By Naomi Mead nutrition therapist
Dietary fat is starting to get the attention it deserves…and this time, for positive reasons. The old “eat fat, get fat” misconception is being quashed, as we gain a better understanding of the very important role that fat plays in our body. The topic of saturated fat and the unintended but potentially devastating consequences its vilification has had on our health is a whole subject of its own, and still very much a topic of hot debate.
Where all experts agree is on the undisputed role of omega-3 fats (commonly labelled “good fats”), and their wide ranging benefits. There are three types of omega-3 fats: ALA (alpha-linolenic acid), EPA (eicosapentaenoic), and DHA (docosahexaenoic acid).
These come under the category “essential” meaning that the body cannot manufacture them on its own, and need to obtain them through diet. ALA is found in plant based foods such as flaxseed, chia seeds, hemp seeds, walnuts and some green vegetables including kale, spinach and salad greens.
Our body can convert ALA to EPA and DHA. However, this is an inefficient conversion process, and it is recommended that we include sources of EPA and DHA in our diet. These are found in oily fish such as salmon, mackerel, sardines, trout and herring, and also in algae such as spirulina. Research shows that omega-3 fatty acids are anti-inflammatory, and may help reduce the risk of chronic diseases such as heart disease, cancer, and arthritis. They are also essential for brain function, and have been linked with cognition, behaviour and memory. Here are just some of their potential roles:
In pregnancy – omega-3 in pregnancy may help to boost baby’s brain development. A study found that higher levels of DHA in the umbilical cord at birth to be associated with better vision at 6 months, and better mental performance and coordination at 11 months . The literature also suggests that there may be a link between low levels of omega-3s in women and the risk of suffering post-natal depression.
Children’s behaviour– a recent study at the University of Oxford found that children’s blood levels of omega-3 ‘significantly predicted’ how well they were able to concentrate and learn. Blood samples were taken from 493 schoolchildren, aged between 7 and 9 years, and higher levels of omega-3 in the blood were associated with better reading and memory, as well as with fewer behaviour problems.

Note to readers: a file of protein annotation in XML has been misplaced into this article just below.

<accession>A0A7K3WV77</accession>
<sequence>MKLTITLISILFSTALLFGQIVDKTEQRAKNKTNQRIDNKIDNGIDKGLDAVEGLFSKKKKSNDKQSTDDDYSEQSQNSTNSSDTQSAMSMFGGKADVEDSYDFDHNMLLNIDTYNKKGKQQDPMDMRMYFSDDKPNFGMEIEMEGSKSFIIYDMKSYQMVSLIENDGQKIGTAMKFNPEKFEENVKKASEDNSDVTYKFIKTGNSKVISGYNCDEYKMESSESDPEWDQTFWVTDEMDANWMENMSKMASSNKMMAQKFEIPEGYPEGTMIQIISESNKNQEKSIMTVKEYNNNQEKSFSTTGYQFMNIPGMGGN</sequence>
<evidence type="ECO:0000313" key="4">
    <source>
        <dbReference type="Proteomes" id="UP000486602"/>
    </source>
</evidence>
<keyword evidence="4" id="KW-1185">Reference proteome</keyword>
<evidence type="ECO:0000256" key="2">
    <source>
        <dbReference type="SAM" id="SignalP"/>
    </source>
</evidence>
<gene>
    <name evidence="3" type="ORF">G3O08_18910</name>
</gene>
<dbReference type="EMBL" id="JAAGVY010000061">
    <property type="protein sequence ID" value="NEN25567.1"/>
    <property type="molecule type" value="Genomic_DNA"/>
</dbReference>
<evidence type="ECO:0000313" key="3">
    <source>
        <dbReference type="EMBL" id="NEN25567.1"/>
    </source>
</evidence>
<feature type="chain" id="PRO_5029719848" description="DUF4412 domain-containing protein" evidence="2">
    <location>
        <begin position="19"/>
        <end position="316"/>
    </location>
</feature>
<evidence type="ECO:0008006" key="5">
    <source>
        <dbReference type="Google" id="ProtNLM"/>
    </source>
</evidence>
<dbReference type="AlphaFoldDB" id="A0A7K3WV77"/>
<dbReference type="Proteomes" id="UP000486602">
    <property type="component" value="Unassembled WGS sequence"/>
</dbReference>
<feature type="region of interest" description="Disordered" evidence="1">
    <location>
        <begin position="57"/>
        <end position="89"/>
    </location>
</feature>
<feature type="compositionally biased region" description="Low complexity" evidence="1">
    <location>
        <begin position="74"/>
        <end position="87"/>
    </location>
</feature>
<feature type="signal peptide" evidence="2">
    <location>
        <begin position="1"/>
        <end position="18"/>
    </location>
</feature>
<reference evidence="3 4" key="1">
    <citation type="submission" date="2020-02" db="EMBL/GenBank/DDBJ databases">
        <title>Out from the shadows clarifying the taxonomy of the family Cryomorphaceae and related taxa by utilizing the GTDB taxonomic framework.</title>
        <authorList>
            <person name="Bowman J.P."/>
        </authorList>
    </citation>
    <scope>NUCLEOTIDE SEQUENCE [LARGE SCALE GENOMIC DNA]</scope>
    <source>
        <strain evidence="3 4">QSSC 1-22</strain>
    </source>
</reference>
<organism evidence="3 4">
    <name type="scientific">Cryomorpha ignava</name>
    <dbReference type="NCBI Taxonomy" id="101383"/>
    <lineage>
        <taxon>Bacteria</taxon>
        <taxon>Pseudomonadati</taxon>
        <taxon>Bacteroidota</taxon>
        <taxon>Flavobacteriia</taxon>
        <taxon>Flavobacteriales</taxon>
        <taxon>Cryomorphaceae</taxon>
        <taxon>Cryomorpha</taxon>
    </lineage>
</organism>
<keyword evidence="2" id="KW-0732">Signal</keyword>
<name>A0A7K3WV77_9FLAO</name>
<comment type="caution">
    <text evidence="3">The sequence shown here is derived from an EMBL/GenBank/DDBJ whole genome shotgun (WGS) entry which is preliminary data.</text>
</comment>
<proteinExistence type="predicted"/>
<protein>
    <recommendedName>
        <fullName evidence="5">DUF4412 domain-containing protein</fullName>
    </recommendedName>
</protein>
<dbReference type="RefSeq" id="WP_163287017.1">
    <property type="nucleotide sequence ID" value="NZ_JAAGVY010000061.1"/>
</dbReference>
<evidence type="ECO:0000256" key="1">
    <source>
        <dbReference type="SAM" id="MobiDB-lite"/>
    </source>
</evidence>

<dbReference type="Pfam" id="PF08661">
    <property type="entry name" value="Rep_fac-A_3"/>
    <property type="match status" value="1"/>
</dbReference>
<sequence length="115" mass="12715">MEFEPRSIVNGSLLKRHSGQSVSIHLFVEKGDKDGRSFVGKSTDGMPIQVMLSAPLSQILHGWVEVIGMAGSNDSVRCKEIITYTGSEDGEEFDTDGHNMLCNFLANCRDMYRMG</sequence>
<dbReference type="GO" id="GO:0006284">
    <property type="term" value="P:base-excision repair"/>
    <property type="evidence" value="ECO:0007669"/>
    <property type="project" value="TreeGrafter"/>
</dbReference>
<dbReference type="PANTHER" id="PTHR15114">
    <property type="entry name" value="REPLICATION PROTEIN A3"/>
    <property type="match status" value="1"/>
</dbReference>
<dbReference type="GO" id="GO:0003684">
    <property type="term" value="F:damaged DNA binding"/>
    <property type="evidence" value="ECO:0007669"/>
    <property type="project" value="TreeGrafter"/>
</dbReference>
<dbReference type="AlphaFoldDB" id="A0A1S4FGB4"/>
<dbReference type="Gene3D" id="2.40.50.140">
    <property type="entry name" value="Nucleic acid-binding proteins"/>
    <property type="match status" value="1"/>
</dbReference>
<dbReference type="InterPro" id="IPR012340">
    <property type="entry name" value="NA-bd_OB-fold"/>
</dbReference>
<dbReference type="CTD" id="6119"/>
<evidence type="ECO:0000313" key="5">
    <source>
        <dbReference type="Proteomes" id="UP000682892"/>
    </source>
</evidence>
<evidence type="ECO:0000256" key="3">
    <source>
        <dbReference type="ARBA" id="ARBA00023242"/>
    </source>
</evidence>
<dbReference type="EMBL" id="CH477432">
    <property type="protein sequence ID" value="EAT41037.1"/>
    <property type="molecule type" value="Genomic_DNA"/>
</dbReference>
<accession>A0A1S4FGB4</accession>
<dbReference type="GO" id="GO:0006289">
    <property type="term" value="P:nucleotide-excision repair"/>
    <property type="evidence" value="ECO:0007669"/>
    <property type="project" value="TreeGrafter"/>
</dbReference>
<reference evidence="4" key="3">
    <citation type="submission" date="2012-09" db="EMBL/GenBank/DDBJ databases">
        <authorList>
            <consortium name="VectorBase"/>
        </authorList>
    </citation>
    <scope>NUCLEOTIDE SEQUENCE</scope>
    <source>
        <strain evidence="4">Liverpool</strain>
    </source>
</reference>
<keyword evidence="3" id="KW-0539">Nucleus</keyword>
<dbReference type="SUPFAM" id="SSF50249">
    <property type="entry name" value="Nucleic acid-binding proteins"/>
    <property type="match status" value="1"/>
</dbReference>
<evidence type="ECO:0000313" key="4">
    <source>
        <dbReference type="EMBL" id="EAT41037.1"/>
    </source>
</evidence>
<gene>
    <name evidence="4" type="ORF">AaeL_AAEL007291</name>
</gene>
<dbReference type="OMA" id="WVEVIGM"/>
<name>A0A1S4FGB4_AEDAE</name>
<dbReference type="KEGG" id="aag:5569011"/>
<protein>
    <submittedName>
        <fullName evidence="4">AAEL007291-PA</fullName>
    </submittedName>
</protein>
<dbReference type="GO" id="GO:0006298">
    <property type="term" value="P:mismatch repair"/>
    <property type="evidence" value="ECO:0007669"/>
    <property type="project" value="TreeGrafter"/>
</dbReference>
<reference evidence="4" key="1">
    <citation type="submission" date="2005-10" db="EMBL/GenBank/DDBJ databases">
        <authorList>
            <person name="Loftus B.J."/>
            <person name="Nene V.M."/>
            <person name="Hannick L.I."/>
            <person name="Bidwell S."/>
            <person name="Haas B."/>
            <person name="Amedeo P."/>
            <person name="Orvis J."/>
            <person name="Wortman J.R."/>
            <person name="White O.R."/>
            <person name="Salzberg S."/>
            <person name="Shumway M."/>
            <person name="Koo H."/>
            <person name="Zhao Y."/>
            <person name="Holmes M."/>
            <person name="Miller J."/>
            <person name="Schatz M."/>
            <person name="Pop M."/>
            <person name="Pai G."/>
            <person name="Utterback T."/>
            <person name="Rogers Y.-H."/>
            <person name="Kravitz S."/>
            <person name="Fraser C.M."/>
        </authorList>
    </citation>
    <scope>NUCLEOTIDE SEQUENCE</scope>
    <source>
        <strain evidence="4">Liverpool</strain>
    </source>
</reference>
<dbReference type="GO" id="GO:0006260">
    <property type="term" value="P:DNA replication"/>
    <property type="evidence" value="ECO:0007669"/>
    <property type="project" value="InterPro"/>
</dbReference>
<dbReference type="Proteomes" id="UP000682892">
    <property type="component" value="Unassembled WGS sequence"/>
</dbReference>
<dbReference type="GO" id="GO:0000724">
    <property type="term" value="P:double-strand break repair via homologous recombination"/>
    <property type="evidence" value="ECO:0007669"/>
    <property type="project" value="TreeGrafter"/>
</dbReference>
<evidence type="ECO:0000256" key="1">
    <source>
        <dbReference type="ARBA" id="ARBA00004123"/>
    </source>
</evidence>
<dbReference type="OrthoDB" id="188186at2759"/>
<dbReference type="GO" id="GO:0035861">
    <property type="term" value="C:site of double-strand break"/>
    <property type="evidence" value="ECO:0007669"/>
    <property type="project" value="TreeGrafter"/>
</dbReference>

Arthritis- omega-3 fats can improve joint health by reducing joint stiffness and pain associated with arthritis and osteoarthritis. It is now thought that omega-3s may actually convert into anti-inflammatory compounds called resolvins that are 10,000 times more potent than the original fatty acids themselves.
Depression- there is a growing body of evidence to suggest that a diet rich in omega-3 fats may offer powerful protection against depression. They may also help in managing the major symptoms of depression including anxiety, sleep disturbances and sexual dysfunction.
Skin health – acne occurs when sebum builds up in the skin’s pores and combines with dead skin cells, causing them to become clogged up. This can cause infection and produce an inflammatory response, which we recognize as acne. Whilst evidence remains largely anecdotal, it is thought that the anti-inflammatory properties of omega-3s may be beneficial to acne sufferers; further supported by correlation studies showing that incidences of acne are significantly lower among communities with higher omega-3 consumption. So how can we boost our omega 3 intake? Here are some top tips to getting these good fats into our daily diet:
- At lunchtime opt for salads containing salmon or mackerel. Alternatively sushi, and particular sashimi, is another good option.
- Flaxseed oil makes the basis of a great salad dressing, or can be simply drizzled over steamed vegetables. Just remember to always keep your oil in the fridge as exposure to heat and light can damage the good fats (never cook with flaxseed or any other nut or seed oil)
- Chia up with chia seeds; these little powerhouses of goodness can be sprinkled on porridge, soups and salads, or blended into smoothies.
- Boost your morning juice or smoothie with a teaspoon of organic spirulina powder, or simply knock it back in a glass of water!
- For non-fish eaters especially, an omega-3 supplement should be considered.
Boosting your omega-3 intake may be one of the simplest, and most powerful, things you can do for your health.
References  Jacobson J L et al. Omega-3 in pregnancy boosts baby’s brain development (2008) J Pediatri. 152(3): 356-64
Author Bio: Naomi Mead is a nutrition therapist with a passion for food and its therapeutic powers. Naomi trained and gained her accreditation at the Institute of Optimum Nutrition and contributes to Healthspan’s Nutrition Expert as well as Food First.